Middle Child Syndrome

middle-child-syndrome

I am a middle child. And yes I can attest to the effects on the personality if you were born second or third among siblings. But not all of these effects are unhealthy. As a matter of fact, research shows that middle children possess characteristics which are uniquely necessary to be successful in life.

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However, there are also real risks for middle children, especially if parents are not well attuned to the dynamics of family interaction. Being a middle child increases the possibility of being second rate in many aspects which may bring about apathy and resentment.

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Looking closely at how we parent our own children, my wife and I admit that the level of attention, energy, and intensity we devote to our second son is lesser in degree compared with the eldest. With our first born, there was a different kind of excitement and exhilaration. My wife had to stop working to focus on parenting him.

middle-child-syndrome

When our second born came, we were more relaxed and confident with our parenting skills. And our general attitude was that he will turn out fine just like the eldest. Of course we gave him everything that he needed. But the level of intimate interaction was lessened and much of the babysitting delegated to the yaya.

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With the coming of the third child, a different level of delight again permeated the family. And all eyes were focused on the new angel. What happened to the second born? He became part of the spectators and awe-gazers and was relegated to the background.

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Comparing my three children, we see the stark difference in their personalities which we partly attribute to the degree of our parenting. The eldest (9 years old now) is an achiever in school and confident in his ways. But he is a little entitled, impulsive, and rough in his manners. He is also a natural leader being the mayor in his class.

The second one (7 years old) is academically average. He learned the basics a little late than his kuya. But he is sweet and emotionally attuned to others. He is quick to say “sorry” and “thank you” and is sensitive to our needs. While he is shy in public, he has no problem making friends and relating with them.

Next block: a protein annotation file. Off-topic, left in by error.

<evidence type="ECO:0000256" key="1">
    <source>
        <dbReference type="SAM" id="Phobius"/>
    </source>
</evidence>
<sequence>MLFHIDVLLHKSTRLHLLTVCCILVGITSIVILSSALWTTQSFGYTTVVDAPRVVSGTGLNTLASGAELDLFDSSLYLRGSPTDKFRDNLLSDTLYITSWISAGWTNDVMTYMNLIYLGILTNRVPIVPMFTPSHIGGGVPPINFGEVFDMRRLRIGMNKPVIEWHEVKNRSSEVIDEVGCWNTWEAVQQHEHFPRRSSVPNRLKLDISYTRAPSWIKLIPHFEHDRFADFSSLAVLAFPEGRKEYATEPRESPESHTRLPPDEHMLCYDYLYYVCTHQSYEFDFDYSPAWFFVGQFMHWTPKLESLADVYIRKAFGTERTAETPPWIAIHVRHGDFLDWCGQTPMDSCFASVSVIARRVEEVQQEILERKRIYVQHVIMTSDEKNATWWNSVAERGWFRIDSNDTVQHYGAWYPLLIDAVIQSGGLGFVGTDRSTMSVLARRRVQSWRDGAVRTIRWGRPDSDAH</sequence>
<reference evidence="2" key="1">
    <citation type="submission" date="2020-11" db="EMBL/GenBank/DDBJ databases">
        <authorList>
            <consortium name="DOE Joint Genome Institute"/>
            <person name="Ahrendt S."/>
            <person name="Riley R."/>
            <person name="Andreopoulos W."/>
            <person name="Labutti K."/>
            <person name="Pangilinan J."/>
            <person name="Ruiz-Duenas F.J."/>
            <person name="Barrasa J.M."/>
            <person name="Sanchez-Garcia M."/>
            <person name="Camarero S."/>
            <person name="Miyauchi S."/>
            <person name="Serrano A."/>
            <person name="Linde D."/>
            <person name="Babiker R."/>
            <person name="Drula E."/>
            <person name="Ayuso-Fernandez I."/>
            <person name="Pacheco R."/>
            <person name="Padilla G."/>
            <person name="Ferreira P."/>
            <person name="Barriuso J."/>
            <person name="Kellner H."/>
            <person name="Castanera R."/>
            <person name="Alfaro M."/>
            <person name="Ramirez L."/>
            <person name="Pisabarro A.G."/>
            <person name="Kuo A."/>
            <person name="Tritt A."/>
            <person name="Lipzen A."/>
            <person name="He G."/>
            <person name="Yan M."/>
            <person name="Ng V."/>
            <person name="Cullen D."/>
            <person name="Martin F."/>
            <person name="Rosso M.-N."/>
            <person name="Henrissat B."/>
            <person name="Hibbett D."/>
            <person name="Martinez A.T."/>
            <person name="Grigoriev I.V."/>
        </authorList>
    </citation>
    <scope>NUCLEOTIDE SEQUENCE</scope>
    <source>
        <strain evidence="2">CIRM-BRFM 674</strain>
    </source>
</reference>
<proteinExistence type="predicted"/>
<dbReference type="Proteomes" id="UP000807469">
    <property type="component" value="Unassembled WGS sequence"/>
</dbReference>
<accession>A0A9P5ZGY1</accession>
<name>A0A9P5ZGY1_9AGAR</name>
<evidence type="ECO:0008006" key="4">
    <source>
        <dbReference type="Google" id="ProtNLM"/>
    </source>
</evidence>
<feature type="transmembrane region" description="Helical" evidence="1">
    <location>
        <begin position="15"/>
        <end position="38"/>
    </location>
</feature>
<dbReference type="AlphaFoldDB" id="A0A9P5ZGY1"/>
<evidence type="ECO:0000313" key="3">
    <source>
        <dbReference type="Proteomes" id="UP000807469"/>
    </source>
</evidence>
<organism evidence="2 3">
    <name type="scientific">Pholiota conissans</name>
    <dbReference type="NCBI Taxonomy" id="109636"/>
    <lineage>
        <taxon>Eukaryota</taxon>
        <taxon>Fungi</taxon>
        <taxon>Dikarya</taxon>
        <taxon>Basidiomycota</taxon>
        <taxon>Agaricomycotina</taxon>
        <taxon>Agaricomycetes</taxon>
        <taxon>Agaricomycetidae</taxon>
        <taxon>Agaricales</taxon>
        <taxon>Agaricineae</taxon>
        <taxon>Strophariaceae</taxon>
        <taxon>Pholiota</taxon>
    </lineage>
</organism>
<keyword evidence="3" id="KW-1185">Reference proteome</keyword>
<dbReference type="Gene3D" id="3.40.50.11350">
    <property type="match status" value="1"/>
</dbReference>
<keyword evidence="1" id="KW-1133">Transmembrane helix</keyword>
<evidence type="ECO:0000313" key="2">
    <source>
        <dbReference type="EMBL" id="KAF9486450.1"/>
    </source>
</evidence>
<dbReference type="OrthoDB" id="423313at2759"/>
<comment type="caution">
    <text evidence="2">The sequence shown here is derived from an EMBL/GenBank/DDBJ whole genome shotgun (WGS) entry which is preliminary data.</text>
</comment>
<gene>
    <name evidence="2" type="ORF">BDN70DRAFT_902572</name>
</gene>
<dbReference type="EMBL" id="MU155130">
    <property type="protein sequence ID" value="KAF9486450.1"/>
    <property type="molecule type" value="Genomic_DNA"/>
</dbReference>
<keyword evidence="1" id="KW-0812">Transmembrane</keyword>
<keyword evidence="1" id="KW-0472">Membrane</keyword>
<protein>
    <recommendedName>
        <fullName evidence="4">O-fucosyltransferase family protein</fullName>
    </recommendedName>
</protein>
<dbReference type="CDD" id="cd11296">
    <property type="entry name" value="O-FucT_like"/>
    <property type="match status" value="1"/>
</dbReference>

Although we haven’t heard yet from Gabriel (second born) that he feels neglected and unrecognized (we hope we’ll never do), most middle children complains of such. Those who were surveyed reported that they felt abandoned by their parents and that the attention they get are not as much as the eldest or the youngest. But I wish to underscore the fact that the unfortunate experience of less attention from parents for a middle child is also what gives them the character that helps them be flourishing in life.

Far from being doomed to failure and loneliness, research shows that middle children are more likely than their siblings to be successful and enjoy strong social lives and thriving careers. The apparent disadvantages they endure in childhood turn out to be beneficial, in many cases giving them the attributes of empathy, independence, creativity, patience, and being a team player, among others.

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But middle children are also too willing to please others. Perhaps, from their desire to get the attention of their parents, they developed this pattern of being too good and they tend to avoid confrontation, which can mean they are too easily influenced by their friends.

While most first-borns are assertive, dominant, and show leadership qualities, middle children excel in the arena of relationships. Studies show that 80% of middle-borns remain faithful to their partners compared to 65% of first-borns and just 53% of last-borns, perhaps the latter are used to getting their own way, which as we know doesn’t always happen in a serious relationship.

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Whatever the case, this information should alert parents to be mindful of their parenting and effect of birth order on their children’s characteristics. My wife and I recognize these possibilities and so we make a conscious effort to really spend special time with Gabriel through special dates. With this, he would know that he is celebrated as he is and he is one special creature, given special attention just like the rest of his brothers.

P.S. Bohol Child Head Start is still accepting enrolees for Preschool, Grade School, and Special Intervention School. Come and contact us at 416-1248/09295571136 or visit www.boholchild.com.

Kit Balane

Clinical Psychologist
President, Bohol Child Head Start Inc.